Abstract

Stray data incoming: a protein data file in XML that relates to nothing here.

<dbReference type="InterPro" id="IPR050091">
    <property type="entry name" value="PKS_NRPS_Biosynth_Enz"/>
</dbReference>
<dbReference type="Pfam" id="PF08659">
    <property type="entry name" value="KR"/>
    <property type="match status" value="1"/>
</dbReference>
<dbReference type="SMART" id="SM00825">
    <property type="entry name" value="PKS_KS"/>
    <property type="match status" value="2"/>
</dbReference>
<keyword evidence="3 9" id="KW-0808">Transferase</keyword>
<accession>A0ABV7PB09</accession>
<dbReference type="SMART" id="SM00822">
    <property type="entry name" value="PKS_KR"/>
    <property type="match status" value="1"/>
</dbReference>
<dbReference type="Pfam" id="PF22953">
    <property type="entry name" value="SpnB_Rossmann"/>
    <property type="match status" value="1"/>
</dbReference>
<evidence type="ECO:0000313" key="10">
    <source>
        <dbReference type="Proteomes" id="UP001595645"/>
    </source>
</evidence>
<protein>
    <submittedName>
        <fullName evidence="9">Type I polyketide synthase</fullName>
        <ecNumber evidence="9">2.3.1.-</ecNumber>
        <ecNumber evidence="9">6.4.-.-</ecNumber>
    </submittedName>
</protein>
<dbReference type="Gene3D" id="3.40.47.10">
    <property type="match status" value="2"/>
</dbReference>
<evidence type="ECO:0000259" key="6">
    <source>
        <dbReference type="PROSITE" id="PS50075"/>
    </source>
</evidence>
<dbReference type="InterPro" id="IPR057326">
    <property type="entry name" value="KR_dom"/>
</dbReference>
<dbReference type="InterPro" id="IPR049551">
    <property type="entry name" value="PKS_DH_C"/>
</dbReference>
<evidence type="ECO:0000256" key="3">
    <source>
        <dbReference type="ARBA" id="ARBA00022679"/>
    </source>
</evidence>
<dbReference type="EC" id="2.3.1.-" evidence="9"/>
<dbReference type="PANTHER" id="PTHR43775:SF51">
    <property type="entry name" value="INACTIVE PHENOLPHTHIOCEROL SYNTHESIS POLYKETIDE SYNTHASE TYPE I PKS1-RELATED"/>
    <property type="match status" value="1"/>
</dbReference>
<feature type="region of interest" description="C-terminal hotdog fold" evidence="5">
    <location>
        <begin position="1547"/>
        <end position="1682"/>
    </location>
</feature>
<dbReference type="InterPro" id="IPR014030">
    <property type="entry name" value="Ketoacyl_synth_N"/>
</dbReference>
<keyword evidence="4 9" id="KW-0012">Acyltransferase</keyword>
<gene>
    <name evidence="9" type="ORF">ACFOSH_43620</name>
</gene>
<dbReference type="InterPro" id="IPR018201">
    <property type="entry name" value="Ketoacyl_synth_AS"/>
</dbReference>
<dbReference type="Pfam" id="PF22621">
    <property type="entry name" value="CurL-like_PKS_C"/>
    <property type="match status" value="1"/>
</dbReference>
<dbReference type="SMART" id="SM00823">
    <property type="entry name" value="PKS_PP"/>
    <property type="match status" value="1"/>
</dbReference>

Summary form only given, as follows. Communication in distributed systems often relies on useful abstractions such as channels, remote procedure calls, and remote method invocations. The implementations of these abstractions sometimes provide security properties, in particular through encryption. In this paper we study those security properties, focusing on channel abstractions. We introduce a simple high-level language that includes constructs for creating and using secure channels. The language is a variant of the join-calculus and belongs to the same family as the pi-calculus. We show how to translate the high-level language into a lower-level language that includes cryptographic primitives. In this translation, we map communication on secure channels to encrypted communication on public channels. We obtain a correctness theorem for our translation; this theorem implies that one can reason about programs in the high-level language without mentioning the subtle cryptographic protocols used in their lower-level implementation.